Photo Credit: Jewish Press

Happy Passover!

The final results are in… and, like the British Royal Family, it’s complicated and somewhat disappointing. Let’s try to unravel it a bit.

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After all the votes were counted, the pre-election coalition put together by Prime Minister Netanyahu garnered a potential total of 59 seats – two less than the 61 needed to have a clear majority in the Knesset. The 59 includes Naftali Bennett’s Yamina party, which won 7 seats, but hasn’t publicly endorsed Netanyahu. However, Bennett has said he won’t join a government led by Yair Lapid (whose party received 18 seats).

Here’s the basic breakdown of results as of now:

Publicly Committed to Netanyahu-led government: 52 seats
Likud: 30
Shas (Sephardic charedi): 9
United Torah Judaism (Ashkenazic charedi): 7
Religious Zionism: 6

Committed to not Netanyahu-led government: 57 seats
Yesh Atid (anti-religious left): 17
Blue and White (center-left): 8
Yisrael Beitenu (anti-religious): 7
Labor (left-wing): 7
New Hope (supposedly right-wing): 6
Joint List (Arab): 6
Meretz (extreme left-wing): 6

No commitment yet: 11 seats
Yamina (right-wing): 7
United Arab List (Arab religious): 4

Here is my brief synopsis of the realistic possible outcomes. There are of course many other possible outcomes, but I don’t deem them realistic.

* Bennett joins with Netanyahu, giving him 59 seats. Then either UAL/Arabs join or support from the outside (mostly in return for large budgets to deal with serious social problems in the Israeli Arab community, like violent crime) or Gidon Saar’s party (New Hope) or at least two of its six mandates join with Netanyahu because they are adults and this whole “anyone but Netanyahu” thing is childish.

How could Saar and his friends justify preventing the formation of a completely right-wing government because they don’t like someone? I have no idea. Now, how could the UAL/Arabs allow right-wing legislation to be passed? I have no idea. That partnership seems more like a Vegas marriage.

* Fifth elections. That’s right. I only see two realistic potential options: A Netanyahu-led government or fifth elections.

Two unrealistic options that the media are incorrectly, in my opinion, hyping as realistic:

* The anti-Netanyahu people choose a leader and form a coalition – but they’ll never all agree on who that should be.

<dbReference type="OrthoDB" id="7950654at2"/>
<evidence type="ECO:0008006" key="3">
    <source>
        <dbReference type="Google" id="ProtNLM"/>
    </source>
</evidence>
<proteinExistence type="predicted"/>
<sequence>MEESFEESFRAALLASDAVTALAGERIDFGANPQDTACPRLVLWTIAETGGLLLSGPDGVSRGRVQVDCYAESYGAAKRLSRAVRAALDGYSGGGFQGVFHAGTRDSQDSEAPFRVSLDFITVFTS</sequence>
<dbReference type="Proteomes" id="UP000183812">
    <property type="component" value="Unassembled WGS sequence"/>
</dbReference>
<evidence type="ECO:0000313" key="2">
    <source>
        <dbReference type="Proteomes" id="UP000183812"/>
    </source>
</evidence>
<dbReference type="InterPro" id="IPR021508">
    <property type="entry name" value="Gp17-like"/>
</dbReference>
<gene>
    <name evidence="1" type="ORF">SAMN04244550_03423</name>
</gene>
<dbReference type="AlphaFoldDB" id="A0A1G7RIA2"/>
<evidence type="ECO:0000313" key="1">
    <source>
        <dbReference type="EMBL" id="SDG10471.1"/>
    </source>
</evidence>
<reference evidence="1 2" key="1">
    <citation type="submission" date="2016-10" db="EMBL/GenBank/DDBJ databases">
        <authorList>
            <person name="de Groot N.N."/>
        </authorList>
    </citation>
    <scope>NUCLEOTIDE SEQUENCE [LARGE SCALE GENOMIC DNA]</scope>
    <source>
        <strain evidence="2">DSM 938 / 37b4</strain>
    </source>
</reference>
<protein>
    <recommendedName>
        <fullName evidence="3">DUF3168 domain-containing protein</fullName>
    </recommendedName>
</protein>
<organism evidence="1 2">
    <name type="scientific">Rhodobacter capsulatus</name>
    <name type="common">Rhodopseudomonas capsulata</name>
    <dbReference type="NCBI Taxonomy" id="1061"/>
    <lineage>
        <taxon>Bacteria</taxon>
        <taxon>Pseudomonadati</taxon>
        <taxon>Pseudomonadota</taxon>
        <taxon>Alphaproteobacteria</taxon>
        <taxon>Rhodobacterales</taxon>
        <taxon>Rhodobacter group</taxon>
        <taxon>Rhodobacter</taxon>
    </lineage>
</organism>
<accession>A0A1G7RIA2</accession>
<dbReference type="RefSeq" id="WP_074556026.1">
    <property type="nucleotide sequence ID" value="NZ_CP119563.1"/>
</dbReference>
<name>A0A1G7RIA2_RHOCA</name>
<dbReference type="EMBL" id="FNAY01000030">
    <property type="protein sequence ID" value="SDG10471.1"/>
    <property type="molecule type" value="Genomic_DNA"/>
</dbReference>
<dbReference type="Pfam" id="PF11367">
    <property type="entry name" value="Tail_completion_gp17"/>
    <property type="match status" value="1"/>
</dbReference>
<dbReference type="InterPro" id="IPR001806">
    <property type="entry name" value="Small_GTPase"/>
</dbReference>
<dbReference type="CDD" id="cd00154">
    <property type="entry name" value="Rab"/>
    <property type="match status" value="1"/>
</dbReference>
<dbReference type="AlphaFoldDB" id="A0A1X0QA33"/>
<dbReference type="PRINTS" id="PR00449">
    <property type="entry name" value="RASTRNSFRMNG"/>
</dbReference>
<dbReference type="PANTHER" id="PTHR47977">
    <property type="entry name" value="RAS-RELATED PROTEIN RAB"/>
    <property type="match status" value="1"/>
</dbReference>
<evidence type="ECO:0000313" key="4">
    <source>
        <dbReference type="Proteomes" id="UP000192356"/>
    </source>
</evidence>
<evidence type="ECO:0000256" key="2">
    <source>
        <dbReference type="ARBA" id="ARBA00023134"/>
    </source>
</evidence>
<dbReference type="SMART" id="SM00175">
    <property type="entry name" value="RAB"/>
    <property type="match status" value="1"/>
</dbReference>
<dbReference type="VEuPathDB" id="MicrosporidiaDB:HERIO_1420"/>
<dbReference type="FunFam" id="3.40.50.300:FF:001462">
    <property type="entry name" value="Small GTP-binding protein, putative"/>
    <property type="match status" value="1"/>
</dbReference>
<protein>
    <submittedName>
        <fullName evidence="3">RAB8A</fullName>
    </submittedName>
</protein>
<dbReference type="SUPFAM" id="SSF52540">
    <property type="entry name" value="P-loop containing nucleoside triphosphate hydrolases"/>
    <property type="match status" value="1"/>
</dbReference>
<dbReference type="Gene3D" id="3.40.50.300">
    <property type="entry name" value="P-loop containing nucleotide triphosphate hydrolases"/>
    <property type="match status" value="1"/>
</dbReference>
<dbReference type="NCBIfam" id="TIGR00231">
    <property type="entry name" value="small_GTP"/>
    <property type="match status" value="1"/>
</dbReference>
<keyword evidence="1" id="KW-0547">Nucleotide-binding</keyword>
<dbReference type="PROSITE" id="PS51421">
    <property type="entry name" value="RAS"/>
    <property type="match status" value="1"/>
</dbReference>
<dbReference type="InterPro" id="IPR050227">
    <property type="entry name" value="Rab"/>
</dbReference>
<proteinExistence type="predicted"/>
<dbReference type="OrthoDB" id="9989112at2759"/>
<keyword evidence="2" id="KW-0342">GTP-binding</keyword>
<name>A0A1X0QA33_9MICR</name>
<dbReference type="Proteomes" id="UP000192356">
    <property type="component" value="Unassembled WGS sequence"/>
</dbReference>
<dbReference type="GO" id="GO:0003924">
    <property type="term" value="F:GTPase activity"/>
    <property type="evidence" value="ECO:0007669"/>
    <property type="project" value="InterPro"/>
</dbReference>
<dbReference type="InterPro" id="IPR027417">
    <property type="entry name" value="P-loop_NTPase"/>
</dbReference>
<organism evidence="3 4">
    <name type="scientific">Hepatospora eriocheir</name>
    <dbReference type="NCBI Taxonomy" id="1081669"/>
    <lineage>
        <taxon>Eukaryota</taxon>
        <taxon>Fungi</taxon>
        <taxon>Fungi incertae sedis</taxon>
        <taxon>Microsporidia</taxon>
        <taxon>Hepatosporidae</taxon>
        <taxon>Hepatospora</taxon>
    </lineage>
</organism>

* The anti-Netanyahu people vote to not allow a prime minister to serve under indictment, thus removing Netanyahu from being able to be prime minister. If this happened, the right-wing would easily form a very right-wing government, so why would the “left” support it? They wouldn’t.

Netanyahu staying prime minister is, ironically, their only chance of preventing a completely right-wing government. And it has been for some time now. Think about that!

 

Other News: 

* Corona numbers continue to plummet. There’s no way that Israelis are going to continue to agree to wear masks much longer. It’s being reported that the Israeli Police have already been told to stop enforcing the mask rule.

Tourist and religious sites have been packed over the holiday. If infection numbers don’t spike the week after Passover, expect whatever restrictions remain to be significantly eased or completely eliminated.

* A giant cargo boat got stuck in the Suez Canal for about a week. It was eventually dislodged with tug boats, tractors and a convenient high tide. Or… an Israeli psychic says it was him and his followers who dislodged it mentally. So just choose whichever makes more sense to you.

* Bahrain has appointed its first ambassador to Israel. Once again proving that these folks are quite serious about normalizing relations with Israel.

* The Kinneret (Sea of Galilee) is about one foot (36cm for you freedom-hating socialists) from being full. A little rain and even snow (on Mt. Hermon) is predicted for the end of this week. The lake is not likely to fill up all the way, but it will be quite close.

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Rabbi Ben Packer is the director of the Jerusalem Heritage House.
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